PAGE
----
Today, after looking at the offending error, it seems gcc 4.9.2 assumes wordexp.h is always available on non-Android platforms and Gentoo does not make that file availble when installing uclibc.

I think the problem was introduced in gcc in 2013 with this commit, but I haven't cheked in detail. What I know for sure is that gcc 4.8.3 works at this moment with uclibc and the buildroot guys are still using gcc 4.8.4 in their default uClibc based toolchain. So here it is the command that generated the uClibc based toolchain:

crossdev --g 4.8.3 armv5-softfloat-linux-uclibceabi

I hope this helps other people. Yes, I know I should report the issue to GCC/Gentoo after further investigation.

Saturday, 7 February 2015

Using Gentoo to create a cross toolchain for the old NSLU2 systems (armv5te)

This is mostly written so I don't forget how to create a custom (Arm) toolchain the Gentoo way (in a Gentoo chroot).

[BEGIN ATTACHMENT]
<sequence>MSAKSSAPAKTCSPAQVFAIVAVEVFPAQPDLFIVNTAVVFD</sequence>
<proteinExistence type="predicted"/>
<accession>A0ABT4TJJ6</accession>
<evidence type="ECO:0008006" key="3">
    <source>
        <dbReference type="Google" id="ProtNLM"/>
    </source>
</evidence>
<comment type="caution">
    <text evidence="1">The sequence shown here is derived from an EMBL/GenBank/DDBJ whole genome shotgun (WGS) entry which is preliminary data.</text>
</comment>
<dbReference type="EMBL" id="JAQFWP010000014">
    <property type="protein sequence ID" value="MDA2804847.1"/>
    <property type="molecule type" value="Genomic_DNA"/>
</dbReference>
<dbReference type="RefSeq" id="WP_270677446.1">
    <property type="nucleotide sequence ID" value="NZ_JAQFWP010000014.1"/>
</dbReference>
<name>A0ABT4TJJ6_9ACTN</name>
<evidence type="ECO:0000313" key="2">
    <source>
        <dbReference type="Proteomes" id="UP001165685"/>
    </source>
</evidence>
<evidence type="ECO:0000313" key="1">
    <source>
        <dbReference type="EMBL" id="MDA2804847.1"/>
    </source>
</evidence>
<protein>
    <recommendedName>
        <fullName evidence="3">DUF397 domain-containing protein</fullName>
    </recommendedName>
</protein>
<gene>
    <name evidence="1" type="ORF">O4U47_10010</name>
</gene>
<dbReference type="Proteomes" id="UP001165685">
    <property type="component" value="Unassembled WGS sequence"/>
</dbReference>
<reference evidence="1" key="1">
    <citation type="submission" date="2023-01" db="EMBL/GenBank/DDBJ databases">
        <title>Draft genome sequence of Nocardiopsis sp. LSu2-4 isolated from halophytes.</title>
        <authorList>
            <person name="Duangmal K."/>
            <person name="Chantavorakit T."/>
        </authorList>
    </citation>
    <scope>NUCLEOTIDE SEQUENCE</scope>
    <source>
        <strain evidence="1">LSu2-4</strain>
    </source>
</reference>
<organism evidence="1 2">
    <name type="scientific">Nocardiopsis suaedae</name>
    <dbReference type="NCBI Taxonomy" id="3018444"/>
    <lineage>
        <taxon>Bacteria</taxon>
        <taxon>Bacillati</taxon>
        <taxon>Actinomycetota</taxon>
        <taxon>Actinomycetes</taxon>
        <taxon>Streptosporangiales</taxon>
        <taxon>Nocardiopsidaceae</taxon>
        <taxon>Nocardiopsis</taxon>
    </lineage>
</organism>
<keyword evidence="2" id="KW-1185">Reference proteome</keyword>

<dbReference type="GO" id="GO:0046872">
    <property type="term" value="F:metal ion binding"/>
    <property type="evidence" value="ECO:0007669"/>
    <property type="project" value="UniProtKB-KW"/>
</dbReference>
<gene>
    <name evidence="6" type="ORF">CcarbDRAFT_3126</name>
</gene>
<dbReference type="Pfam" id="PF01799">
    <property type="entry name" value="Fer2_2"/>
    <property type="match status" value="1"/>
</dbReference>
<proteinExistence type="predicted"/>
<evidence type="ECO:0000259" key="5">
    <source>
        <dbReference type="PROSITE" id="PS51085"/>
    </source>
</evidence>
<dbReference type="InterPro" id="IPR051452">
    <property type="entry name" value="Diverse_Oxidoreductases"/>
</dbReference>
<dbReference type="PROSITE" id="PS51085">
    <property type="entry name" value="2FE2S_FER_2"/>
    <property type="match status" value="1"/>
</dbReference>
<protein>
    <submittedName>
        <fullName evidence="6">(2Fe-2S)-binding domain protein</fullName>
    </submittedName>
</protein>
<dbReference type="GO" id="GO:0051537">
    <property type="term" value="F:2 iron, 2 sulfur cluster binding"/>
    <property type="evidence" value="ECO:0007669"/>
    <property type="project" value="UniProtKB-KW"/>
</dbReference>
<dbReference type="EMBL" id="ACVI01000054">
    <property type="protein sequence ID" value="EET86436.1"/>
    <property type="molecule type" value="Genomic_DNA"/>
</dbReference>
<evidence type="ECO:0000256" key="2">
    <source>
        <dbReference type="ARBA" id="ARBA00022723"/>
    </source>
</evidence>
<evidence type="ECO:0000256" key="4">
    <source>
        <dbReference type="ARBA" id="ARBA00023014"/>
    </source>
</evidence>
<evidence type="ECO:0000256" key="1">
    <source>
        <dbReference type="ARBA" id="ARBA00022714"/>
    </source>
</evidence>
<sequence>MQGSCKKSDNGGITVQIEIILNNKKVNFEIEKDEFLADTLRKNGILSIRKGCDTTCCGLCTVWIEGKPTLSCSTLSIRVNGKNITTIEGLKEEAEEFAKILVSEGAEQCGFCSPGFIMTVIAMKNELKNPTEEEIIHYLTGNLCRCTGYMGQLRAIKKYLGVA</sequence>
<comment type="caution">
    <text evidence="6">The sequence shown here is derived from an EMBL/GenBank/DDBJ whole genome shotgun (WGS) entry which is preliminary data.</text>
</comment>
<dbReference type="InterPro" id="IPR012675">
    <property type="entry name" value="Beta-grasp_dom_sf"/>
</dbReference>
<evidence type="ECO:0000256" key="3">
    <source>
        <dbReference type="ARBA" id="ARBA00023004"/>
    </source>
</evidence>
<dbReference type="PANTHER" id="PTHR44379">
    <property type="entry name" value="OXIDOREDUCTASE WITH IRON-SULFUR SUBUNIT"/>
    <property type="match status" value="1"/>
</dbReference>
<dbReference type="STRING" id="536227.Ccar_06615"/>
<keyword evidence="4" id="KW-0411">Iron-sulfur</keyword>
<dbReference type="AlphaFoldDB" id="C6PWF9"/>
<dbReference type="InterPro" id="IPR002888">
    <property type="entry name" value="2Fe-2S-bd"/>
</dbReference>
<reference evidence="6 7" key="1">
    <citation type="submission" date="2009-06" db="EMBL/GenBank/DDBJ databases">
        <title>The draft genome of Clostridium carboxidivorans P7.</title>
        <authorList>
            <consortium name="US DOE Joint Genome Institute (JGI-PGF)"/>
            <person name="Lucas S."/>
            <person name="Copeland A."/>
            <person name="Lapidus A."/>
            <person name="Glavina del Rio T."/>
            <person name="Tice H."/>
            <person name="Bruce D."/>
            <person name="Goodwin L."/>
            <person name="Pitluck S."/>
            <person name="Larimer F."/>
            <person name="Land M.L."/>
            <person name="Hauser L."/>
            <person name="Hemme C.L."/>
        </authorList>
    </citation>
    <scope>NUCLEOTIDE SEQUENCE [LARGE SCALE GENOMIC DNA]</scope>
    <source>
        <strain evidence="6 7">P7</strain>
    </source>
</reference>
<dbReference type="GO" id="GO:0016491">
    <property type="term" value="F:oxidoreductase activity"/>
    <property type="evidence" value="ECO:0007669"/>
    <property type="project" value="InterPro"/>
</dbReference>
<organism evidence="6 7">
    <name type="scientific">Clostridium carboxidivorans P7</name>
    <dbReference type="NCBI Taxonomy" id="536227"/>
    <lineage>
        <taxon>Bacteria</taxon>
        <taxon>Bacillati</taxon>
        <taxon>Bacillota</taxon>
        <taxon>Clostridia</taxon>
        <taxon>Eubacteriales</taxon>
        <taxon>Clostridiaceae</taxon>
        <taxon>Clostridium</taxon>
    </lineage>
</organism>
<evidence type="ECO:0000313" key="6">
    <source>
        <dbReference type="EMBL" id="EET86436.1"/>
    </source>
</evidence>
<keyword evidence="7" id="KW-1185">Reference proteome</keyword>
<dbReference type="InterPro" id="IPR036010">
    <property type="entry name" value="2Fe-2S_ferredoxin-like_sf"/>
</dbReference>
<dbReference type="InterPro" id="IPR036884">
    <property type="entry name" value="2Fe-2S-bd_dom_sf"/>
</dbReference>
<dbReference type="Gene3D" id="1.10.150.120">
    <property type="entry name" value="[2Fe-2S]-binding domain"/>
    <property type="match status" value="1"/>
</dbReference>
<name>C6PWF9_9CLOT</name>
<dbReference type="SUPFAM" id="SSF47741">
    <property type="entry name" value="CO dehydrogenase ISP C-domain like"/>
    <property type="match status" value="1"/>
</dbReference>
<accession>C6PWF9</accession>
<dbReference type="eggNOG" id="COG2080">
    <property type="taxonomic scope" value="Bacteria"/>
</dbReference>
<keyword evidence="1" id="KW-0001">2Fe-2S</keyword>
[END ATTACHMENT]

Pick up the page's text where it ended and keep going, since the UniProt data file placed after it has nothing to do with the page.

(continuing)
I have been a Debian user since 2001, and I like it a lot. Yet I have had my share of problems with it, mostly because due to lack of time I have very little disposition to try to track unstable or testing, so I am forced to use stable.

This led me to be a fan of Russ Albery's backport script and to create a lot of local backports of packages that are already in unstable or testing.

But this does not help when packages are simply missing from Debian or when something like creating an arm uclibc based system that should be kept up to date, from a security PoV.